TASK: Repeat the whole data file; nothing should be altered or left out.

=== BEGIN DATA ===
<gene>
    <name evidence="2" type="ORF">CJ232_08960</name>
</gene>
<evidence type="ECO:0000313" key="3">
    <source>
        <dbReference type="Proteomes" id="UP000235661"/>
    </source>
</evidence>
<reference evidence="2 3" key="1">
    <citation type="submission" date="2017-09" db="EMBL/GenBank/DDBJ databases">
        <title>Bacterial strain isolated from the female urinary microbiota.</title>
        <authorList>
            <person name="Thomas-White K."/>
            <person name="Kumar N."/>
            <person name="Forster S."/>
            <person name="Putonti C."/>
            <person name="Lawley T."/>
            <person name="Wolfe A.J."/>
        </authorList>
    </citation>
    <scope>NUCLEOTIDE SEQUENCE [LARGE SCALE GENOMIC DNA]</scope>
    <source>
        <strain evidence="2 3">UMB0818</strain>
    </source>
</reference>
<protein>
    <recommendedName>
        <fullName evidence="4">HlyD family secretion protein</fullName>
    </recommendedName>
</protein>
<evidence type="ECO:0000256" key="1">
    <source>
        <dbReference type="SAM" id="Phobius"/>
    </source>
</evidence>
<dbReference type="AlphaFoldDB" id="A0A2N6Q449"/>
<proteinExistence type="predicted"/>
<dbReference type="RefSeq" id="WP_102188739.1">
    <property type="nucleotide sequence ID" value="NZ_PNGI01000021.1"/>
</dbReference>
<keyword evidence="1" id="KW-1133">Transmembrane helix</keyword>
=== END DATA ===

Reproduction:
<gene>
    <name evidence="2" type="ORF">CJ232_08960</name>
</gene>
<evidence type="ECO:0000313" key="3">
    <source>
        <dbReference type="Proteomes" id="UP000235661"/>
    </source>
</evidence>
<reference evidence="2 3" key="1">
    <citation type="submission" date="2017-09" db="EMBL/GenBank/DDBJ databases">
        <title>Bacterial strain isolated from the female urinary microbiota.</title>
        <authorList>
            <person name="Thomas-White K."/>
            <person name="Kumar N."/>
            <person name="Forster S."/>
            <person name="Putonti C."/>
            <person name="Lawley T."/>
            <person name="Wolfe A.J."/>
        </authorList>
    </citation>
    <scope>NUCLEOTIDE SEQUENCE [LARGE SCALE GENOMIC DNA]</scope>
    <source>
        <strain evidence="2 3">UMB0818</strain>
    </source>
</reference>
<protein>
    <recommendedName>
        <fullName evidence="4">HlyD family secretion protein</fullName>
    </recommendedName>
</protein>
<evidence type="ECO:0000256" key="1">
    <source>
        <dbReference type="SAM" id="Phobius"/>
    </source>
</evidence>
<dbReference type="AlphaFoldDB" id="A0A2N6Q449"/>
<proteinExistence type="predicted"/>
<dbReference type="RefSeq" id="WP_102188739.1">
    <property type="nucleotide sequence ID" value="NZ_PNGI01000021.1"/>
</dbReference>
<keyword evidence="1" id="KW-1133">Transmembrane helix</keyword>